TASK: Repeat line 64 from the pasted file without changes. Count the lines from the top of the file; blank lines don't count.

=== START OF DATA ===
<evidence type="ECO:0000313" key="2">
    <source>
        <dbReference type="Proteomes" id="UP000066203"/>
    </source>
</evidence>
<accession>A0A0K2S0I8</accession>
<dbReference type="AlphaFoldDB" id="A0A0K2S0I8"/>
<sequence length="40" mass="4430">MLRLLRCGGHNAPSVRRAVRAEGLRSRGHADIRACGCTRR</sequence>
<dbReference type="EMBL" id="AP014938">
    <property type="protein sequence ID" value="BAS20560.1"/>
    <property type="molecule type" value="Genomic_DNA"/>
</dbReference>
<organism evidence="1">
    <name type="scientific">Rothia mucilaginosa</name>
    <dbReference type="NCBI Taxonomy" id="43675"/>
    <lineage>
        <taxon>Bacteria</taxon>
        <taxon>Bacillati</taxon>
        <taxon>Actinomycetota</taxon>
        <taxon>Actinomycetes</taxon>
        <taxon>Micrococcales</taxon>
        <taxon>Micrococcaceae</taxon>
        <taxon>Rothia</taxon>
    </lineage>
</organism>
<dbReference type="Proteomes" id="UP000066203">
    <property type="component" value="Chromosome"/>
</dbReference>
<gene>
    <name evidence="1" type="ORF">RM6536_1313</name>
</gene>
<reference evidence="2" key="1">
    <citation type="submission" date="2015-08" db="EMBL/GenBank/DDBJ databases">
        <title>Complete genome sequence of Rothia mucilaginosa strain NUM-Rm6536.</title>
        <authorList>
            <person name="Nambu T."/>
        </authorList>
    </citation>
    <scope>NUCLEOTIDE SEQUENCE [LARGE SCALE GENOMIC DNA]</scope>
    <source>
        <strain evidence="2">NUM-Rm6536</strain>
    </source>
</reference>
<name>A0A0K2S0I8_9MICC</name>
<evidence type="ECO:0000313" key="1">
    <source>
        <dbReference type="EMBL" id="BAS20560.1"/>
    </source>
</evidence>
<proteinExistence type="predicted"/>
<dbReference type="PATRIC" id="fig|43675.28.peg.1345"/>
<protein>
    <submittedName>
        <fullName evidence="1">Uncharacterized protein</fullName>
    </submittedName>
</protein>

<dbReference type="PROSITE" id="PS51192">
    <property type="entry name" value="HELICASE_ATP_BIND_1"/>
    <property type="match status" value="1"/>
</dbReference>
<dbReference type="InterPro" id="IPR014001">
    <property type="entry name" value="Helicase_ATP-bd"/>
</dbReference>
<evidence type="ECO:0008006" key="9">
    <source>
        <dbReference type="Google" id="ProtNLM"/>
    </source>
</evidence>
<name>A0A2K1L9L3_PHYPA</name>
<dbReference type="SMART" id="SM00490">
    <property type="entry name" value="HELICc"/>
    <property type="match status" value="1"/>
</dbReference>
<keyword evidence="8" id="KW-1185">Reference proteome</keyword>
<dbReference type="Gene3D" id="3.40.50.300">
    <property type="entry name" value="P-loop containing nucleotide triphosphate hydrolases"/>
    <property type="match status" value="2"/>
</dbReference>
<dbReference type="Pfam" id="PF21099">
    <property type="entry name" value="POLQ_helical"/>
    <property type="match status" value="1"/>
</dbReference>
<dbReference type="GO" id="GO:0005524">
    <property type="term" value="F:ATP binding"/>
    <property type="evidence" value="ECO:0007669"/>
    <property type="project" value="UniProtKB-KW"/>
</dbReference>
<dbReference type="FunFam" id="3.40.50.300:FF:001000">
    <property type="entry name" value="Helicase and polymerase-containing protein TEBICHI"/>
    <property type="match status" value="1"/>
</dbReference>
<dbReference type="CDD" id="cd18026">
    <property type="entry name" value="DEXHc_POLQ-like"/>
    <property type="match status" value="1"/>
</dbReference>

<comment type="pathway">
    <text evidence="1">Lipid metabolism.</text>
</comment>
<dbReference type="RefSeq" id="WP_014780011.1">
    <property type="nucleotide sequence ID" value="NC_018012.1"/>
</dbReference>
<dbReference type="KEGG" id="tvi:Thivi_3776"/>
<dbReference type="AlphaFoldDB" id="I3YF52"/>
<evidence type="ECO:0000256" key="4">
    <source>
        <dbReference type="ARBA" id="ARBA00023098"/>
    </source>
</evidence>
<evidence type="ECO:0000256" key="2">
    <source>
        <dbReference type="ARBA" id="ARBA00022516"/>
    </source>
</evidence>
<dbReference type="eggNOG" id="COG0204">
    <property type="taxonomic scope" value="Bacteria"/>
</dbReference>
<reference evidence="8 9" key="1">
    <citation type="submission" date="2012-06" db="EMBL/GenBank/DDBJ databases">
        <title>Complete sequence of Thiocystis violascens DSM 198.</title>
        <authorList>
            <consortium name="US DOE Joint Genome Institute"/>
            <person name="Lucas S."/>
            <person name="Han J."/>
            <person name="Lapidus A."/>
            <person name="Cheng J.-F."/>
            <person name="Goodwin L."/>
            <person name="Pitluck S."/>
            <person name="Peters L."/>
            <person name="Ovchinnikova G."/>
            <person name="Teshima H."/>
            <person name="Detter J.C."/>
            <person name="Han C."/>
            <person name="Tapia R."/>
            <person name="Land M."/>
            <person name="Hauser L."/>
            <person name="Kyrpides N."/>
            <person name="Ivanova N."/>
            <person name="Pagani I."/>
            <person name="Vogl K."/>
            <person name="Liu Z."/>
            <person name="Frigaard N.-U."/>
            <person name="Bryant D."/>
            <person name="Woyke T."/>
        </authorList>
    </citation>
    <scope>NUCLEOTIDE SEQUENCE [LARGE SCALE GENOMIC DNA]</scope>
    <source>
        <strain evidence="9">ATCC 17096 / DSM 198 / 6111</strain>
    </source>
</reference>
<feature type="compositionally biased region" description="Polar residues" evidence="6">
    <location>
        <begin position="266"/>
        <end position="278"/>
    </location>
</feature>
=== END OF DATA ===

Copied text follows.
<evidence type="ECO:0008006" key="9">